Additional assumptions are that no negative values for signal and background amplitudes are allowed and that the background is smoother than the signal. This is achieved by modelling the background count rate with a bivariate Thin-Plate spline where the supporting points are chosen sparsely to ensure that sources can not be fitted. The spline fits the background component whereas count enhancements classify pixel (domains) with source contributions.

The likelihood distributions for the two hypotheses are

$\displaystyle p(d_{ij} \mid B_{ij},b_{ij})$ $\textstyle =$ $\displaystyle \frac{b_{ij}^{d_{ij}}}{d_{ij}!} e^{-b_{ij}},$ (1)
$\displaystyle p(d_{ij} \mid \overline{B}_{ij},b_{ij},s_{ij})$ $\textstyle =$ $\displaystyle \frac{(b_{ij}+s_{ij})^{d_{ij}}}{d_{ij}!} e^{-(b_{ij}+s_{ij})}.$ (2)

For background estimation we have to marginalize over the signal in eqn. 2 according to the sum rule of BPT. The prior distribution over the signal is chosen to be exponential, $p(s_{ij} \mid \lambda) =
\exp\{-\frac{s_{ij}}{\lambda}\} / \lambda$, assuming we know only the average value of the signal intensity $\lambda$. The prior probability for the two hypotheses is chosen uninformative to be $p(B_{ij}) = p(\overline{B}_{ij}) = \beta = 0.5$.

Because we do not know if a certain pixel contains purely background or additional signal, the likelihood for the mixture model is

p(D \mid b,\lambda) = \prod_{ij} [\beta \cdot p(d_{ij} \mid
...-\beta) \cdot p(d_{ij} \mid
\end{displaymath} (3)


p(d_{ij} \mid \overline{B}_{ij},b_{ij},\lambda) =
...(d_{ij}+1),b_{ij}(1+\frac{1}{\lambda})]}{\Gamma(d_{ij}+1)} %$\end{displaymath}

is the Poisson distribution marginalized over $s_{ij}$. The prior probability density function for $b_{ij}$ is chosen flat for positive values and 0 elsewhere. The posterior distribution is according to Bayes theorem proportional to the product of the mixture likelihood and the prior. Its maximum with respect to $b$ gives an estimate of the background map which includes the observatory's exposure map.

The probability of having source contribution in pixel cells or domains is

p(\overline{B}_{ij} \mid d_{ij},b_{ij},\lambda) = \frac{
...,\lambda) + p({B}_{ij}) \cdot p(d_{ij} \mid
\end{displaymath} (4)

Details of mixture modelling in the framework of BPT can be found in von der Linden et al. (1999) and Fischer et al. (2000). In order to include the width of the instrumental PSF, a minimum of 3 by 3 pixels domain has to be considered. In addition, we allow for larger correlation lengths to enhance weak and extended source detection.

3. Results

Figure 1: On the left, ROSAT field rs930625 at $\alpha =17^{h} 49^{\prime } 5.47''$ $\delta =+61^{\circ }52^{m}30.0^{s}$. On the right, source probability evaluated accounting for the width of the ROSAT PSPC PSF.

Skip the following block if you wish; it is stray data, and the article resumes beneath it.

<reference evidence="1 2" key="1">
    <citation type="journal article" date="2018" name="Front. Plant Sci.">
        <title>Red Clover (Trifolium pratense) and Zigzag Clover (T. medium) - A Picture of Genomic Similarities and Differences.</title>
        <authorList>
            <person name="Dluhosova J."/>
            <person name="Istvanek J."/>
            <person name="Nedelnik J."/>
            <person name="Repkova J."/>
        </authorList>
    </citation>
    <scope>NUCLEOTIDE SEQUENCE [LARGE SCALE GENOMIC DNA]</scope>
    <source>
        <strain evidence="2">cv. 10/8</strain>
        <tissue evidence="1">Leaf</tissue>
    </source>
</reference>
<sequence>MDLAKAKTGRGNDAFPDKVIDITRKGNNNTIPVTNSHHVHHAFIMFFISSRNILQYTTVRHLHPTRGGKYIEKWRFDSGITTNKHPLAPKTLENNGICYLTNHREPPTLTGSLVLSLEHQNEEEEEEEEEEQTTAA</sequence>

\plottwo{O3-3_1.eps}{O3-3_2.eps} %{O3-3_2_color.eps}\end{figure}

Fig. 1 left shows the ROSAT PSPC field RS930625 in the broad energy band ($E=0.1-2.4$ keV) located in the ecliptic polar region. The observatory's exposure time varies between 1693.1-13475.5 sec. The average photon counts per pixel is 2.9. The right figure shows the probability for having source contribution in 3 by 3 pixel domains.

Figure 2: Background map extracted from rs930625 with a Thin-Plate spline combined with the observatory's exposure map.

The corresponding background map is shown in Fig. 2. The background intensity varies between $9.37 \pm 0.02$ and $1.153 \pm
0.006$ expected counts which shows the prominent variation due to the heterogeneous satellite exposure time.

4. Conclusions and Further Prospects

BPT allows to estimate background maps and to detect sources in a single step providing consistent uncertainties of background and sources. The source probability is evaluated for single pixels as well as for pixel domains to enhance source detection for weak and extended sources. The detection sensitivity is enhanced compared to SASS results because the full field of view is exploited for background estimation. An extensive comparison with SASS results is beyond the scope of the present paper and will be addressed in a forthcoming paper.


Boese, F. G. & Doebereiner, S. 2001, A&A, 370, 649

Boese, F. G. 2000, A&AS, 141, 507

Fischer, R. & Dose, V. 2002, AIPC, 617, 143

Fischer, R. Hanson, K. M. Dose, V. & von der Linden, W. 2000, PRE, 61.1152

Voges, W. et al. 2000, IAUC, 7432

Voges, W. et al. 1999, A&A, 349, 389

von der Linden, W. Dose, V. Padayachee, J. & Prozesky, V. 1999, PRE, 59.6527

© Copyright 2004 Astronomical Society of the Pacific, 390 Ashton Avenue, San Francisco, California 94112, USA
Next: DRACO and the Italian Participation in Virtual Observatory Activities
Up: Algorithms & Classification
Previous: Multi-Tree Methods for Statistics on Very Large Datasets in Astronomy
Table of Contents - Subject Index - Author Index - Search - PS reprint - PDF reprint